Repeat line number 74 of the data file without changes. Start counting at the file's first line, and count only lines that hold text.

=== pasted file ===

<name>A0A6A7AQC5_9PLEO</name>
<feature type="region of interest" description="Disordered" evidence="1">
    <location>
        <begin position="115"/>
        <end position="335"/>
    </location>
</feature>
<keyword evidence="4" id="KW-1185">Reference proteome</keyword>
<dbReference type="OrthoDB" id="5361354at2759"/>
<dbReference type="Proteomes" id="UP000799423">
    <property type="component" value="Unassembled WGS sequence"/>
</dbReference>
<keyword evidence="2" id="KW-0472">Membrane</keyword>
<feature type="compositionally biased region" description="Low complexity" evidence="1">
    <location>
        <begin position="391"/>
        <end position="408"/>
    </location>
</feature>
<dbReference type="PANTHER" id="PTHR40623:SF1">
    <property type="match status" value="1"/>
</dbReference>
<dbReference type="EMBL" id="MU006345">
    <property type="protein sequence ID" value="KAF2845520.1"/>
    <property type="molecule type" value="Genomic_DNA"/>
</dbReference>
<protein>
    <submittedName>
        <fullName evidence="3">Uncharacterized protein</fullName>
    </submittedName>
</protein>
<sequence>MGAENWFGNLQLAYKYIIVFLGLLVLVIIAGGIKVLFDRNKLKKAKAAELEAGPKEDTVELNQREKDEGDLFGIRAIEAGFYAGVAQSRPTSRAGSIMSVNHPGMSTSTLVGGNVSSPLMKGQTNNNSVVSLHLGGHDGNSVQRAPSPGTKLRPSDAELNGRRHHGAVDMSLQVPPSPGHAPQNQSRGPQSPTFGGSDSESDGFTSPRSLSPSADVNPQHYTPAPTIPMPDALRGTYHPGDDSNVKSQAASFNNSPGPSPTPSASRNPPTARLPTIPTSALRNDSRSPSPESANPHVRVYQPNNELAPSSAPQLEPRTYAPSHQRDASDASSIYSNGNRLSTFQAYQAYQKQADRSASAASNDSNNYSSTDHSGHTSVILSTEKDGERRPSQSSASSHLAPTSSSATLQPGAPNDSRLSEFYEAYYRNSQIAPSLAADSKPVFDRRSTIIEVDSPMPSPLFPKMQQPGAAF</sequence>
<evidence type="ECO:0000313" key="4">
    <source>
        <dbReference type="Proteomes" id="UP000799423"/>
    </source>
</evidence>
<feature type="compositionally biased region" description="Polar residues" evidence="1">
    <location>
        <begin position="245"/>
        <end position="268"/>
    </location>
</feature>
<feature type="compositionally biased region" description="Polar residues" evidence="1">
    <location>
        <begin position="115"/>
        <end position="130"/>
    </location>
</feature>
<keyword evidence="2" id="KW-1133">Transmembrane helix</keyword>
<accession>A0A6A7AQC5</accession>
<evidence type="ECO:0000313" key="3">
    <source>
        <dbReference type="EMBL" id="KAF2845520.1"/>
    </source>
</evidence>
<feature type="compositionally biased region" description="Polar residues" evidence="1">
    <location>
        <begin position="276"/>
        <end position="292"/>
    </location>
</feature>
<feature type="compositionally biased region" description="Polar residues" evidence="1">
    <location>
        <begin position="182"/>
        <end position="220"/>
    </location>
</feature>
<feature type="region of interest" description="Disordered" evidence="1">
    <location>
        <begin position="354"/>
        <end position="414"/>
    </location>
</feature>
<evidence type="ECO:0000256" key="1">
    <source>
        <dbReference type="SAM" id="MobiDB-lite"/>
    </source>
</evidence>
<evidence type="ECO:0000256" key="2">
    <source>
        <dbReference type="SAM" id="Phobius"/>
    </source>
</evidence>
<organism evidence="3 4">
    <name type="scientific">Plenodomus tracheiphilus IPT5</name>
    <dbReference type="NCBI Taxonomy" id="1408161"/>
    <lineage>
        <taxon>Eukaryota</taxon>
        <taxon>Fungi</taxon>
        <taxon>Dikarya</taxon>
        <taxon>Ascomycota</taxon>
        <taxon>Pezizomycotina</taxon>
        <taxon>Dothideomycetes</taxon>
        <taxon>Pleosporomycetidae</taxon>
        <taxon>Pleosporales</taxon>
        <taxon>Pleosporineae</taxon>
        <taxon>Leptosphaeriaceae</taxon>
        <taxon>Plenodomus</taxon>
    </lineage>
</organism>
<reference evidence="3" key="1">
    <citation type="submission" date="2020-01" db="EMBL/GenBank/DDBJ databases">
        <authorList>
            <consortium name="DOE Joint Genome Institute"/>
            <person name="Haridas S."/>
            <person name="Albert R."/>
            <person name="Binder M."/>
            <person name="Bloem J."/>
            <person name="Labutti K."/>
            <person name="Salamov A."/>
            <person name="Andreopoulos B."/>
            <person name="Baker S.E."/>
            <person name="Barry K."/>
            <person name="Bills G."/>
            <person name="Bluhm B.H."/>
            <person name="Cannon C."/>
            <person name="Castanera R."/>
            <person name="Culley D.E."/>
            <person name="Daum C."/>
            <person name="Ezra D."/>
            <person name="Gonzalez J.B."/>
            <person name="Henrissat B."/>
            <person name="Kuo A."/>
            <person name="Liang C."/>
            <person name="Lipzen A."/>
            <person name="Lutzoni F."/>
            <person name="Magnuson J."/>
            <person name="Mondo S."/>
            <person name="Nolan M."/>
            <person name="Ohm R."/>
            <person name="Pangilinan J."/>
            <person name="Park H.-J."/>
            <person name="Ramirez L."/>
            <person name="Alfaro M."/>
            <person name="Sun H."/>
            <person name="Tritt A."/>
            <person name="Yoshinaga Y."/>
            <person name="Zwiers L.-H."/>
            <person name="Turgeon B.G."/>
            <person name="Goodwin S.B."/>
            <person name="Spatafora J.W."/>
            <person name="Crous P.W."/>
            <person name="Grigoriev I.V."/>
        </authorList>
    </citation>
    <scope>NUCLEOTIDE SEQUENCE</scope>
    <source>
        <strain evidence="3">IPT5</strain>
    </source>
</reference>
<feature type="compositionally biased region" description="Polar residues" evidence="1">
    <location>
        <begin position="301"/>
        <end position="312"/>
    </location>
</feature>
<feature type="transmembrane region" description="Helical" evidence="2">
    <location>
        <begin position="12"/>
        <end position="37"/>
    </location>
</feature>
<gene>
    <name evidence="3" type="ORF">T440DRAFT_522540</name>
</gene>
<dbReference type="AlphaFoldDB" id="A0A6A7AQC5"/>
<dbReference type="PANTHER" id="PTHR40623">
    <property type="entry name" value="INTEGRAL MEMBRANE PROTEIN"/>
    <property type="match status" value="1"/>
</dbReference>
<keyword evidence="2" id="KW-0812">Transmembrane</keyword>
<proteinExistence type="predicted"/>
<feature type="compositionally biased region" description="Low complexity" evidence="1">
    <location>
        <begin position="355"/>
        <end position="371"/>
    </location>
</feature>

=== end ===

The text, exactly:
</feature>